What is it about the web that makes people lose all common sense?

We have been building websites since 2003 and there is one thing that never ceases to amaze me. What is it about the web that sometimes makes even the smart and astute glaze over and falter over simple, common sense stuff?

Let us take ‘domains’ for instance- the website domain is an extremely important aspect of a business that could well be worth a fortune. It is extremely important to keep your internet properties secure and ensure you own your domain, as the loss of a domain can virtually ruin your entire business. I recently spoke to some of my clients regarding this issue, and asked them if they have all checked if they own their domains. They replied in the affirmative. And business leaders that they are, I was sure they would have, too. But I was in for a surprise when I returned to base and did a quick check. A good number of them had unwittingly left their businesses exposed and vulnerable, when a few simple precautionary steps were all they needed to keep it secure.

I have often noticed, people outside the IT industry generally seem to have this perception of websites as some “digital” hocus pocus stuff that runs on complicated technology that is outside the purview of understanding of untrained minds. It is surprising that normally intelligent and clever people, who are experts in their own professions, have an altogether different approach when it comes to grasping the media of the web. They just seem to create a ‘mental barrier’, filtering out the unfamiliar bits and keeping their vision focused on what they can see easily.

Well, I would say creating a good website is more or less like getting your message clearly across to old Mr Magoo. Your task is to convey information effectively to an audience, who can only see the surface bits of your creation. They only see what is clear and evident to them on the outside, and follow the paths they can find easily and without assistance. It should be remembered that they are not always able to dig in deeper and see the larger picture. So, the only way to prevent them from stumbling is ‘simplicity’- simple, accurate, well expressed content with an easy and logical path, and easy navigation that would help them find their way around your site.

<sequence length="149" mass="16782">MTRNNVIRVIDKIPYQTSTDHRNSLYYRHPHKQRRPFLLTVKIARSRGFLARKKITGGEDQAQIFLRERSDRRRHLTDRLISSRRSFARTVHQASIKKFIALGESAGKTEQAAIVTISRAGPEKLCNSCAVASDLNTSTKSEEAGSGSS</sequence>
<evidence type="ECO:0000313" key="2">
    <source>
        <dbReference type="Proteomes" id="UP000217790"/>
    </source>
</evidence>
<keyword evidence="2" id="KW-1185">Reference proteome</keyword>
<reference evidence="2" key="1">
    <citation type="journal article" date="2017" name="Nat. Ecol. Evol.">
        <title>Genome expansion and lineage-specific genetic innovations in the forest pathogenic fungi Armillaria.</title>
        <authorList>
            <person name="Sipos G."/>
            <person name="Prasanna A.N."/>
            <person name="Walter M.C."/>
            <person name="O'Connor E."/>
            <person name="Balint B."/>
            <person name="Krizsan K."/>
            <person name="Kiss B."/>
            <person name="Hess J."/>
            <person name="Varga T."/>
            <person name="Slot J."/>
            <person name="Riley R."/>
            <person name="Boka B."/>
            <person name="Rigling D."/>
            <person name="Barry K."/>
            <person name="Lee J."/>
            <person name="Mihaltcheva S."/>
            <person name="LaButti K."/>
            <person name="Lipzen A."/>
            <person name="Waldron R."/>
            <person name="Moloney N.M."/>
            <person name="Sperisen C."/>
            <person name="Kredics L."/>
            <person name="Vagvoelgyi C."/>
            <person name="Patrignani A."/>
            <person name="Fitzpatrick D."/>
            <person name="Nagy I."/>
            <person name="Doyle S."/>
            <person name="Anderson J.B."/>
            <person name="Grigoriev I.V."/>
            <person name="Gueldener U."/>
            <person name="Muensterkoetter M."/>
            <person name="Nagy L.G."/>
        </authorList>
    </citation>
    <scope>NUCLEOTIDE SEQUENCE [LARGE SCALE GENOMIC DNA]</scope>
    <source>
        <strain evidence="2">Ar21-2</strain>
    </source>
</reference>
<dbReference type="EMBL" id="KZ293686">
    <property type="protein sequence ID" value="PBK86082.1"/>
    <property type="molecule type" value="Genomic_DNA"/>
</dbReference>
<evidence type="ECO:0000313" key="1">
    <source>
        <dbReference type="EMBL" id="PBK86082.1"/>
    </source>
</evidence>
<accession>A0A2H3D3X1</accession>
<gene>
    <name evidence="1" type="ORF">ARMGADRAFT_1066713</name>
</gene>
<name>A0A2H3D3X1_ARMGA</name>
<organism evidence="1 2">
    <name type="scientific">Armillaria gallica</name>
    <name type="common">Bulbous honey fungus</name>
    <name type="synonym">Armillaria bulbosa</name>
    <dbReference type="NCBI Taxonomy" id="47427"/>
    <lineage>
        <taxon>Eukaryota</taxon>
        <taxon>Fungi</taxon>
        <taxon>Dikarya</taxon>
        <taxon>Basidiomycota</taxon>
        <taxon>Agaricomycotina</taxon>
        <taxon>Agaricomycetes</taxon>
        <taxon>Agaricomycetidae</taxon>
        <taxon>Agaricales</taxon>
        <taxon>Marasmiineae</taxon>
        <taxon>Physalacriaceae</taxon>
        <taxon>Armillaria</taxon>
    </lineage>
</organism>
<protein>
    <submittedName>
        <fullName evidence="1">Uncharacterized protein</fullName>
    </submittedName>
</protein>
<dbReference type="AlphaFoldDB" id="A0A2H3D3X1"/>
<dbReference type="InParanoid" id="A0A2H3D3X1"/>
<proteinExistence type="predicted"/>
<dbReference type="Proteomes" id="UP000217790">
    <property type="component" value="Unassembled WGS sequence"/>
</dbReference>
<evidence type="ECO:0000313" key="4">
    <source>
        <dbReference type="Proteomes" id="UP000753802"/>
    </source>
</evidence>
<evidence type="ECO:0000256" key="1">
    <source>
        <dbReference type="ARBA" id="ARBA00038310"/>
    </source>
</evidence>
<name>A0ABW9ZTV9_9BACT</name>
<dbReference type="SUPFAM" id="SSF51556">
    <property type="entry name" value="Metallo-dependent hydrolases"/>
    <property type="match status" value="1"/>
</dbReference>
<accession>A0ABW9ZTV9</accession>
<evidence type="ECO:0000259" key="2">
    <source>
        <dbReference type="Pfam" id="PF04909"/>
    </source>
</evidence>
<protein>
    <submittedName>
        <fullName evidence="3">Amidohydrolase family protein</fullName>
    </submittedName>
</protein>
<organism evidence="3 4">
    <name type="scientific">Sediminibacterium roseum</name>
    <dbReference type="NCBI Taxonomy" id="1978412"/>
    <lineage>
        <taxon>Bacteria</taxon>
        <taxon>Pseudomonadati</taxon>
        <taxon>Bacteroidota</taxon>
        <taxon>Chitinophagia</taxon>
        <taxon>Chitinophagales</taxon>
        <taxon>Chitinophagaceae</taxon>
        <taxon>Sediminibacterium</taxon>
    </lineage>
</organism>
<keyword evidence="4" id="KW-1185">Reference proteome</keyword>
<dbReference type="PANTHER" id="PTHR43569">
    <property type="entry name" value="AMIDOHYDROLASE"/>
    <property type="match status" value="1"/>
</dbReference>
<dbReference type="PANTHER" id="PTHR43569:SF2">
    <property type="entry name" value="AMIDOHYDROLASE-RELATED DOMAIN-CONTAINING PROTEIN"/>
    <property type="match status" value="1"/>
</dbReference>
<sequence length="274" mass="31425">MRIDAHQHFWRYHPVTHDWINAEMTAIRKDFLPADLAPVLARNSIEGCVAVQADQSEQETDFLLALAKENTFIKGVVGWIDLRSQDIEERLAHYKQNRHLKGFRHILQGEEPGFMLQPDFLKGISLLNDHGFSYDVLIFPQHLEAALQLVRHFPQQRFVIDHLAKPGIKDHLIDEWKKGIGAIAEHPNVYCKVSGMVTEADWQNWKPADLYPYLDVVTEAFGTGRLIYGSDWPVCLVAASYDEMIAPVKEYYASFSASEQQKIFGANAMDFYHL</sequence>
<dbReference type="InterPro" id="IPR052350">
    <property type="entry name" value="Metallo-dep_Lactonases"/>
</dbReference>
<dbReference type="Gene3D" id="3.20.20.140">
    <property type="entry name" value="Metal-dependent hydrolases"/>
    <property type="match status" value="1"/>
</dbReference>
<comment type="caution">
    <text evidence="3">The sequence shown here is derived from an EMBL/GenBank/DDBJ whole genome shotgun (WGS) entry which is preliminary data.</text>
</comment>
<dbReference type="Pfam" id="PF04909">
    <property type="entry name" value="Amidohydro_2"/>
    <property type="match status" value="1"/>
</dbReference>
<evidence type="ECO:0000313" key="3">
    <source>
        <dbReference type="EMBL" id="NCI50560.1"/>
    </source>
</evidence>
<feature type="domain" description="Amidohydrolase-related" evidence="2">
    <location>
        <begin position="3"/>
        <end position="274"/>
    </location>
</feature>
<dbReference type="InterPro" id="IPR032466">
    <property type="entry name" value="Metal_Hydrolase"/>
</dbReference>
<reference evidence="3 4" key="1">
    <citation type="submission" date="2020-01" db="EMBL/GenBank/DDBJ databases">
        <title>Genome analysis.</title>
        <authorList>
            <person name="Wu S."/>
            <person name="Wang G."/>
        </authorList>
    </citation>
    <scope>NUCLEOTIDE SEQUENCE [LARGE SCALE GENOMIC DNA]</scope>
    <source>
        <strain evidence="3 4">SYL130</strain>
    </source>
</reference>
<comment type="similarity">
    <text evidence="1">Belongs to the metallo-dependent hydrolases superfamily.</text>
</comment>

However, this somehow is a point that people from the creative industries- journalism, copywriting, PR etc. – just seem to miss. They can look at a brochure and talk the hind legs off a donkey. But put the same material on to a website and there is silence!

What needs to be understood here is- even in the web world you are dealing with the same old elements of communication, words and pictures as in the print media; but with the difference that it needs to be presented in a more simple, concise and quickly comprehendible manner to an audience who are not used to seeing it presented on a medium that is not quite as familiar to them as the good old medium of the pen and paper.

Just see to it that you don’t get intimidated by all those terms and jargons and the ever so serious sounding ‘digital’ expressions (I personally have never liked the use of the ‘digital’ term because it implies some sort of machine magic that is beyond the levels of comprehension of the non-tech-savvy individual).

All you need to do is treat your website with the right approach and you will find your website hits the right note with your audience, without anyone telling you it is complicated stuff.

I once had a Motorola phone with a menu system so bad that I could not as much as figure out how to send a simple text message. I was struggling with the technologically handicapped contraption, when Mr Jobs came along with the smart invention of the iPhone. And needless to say, the navigation is such a breeze and just about anyone can operate it without having to call up technical support for sending a simple s.m.s.

Like with all designs, ‘simple’ is the key here…and the very same principles apply to the web, too. As it says in the old project management cartoon, what chance does the audience have of understanding what you have to say, when you are not sure of what your web project is supposed to convey.

When you have a complete understanding of what you are working on, it is easy to keep things simple and there is no need to hide anywhere. Whatever you have created can easily be placed under the spotlight, and whatever you have to say will be conveyed to the intended audience in all its depth and clarity. If you have a message, it will be seen, heard and understood; and will not be lost or masked behind any of the technological boulders strewn around to block your way.

Thank you Mr Jobs!

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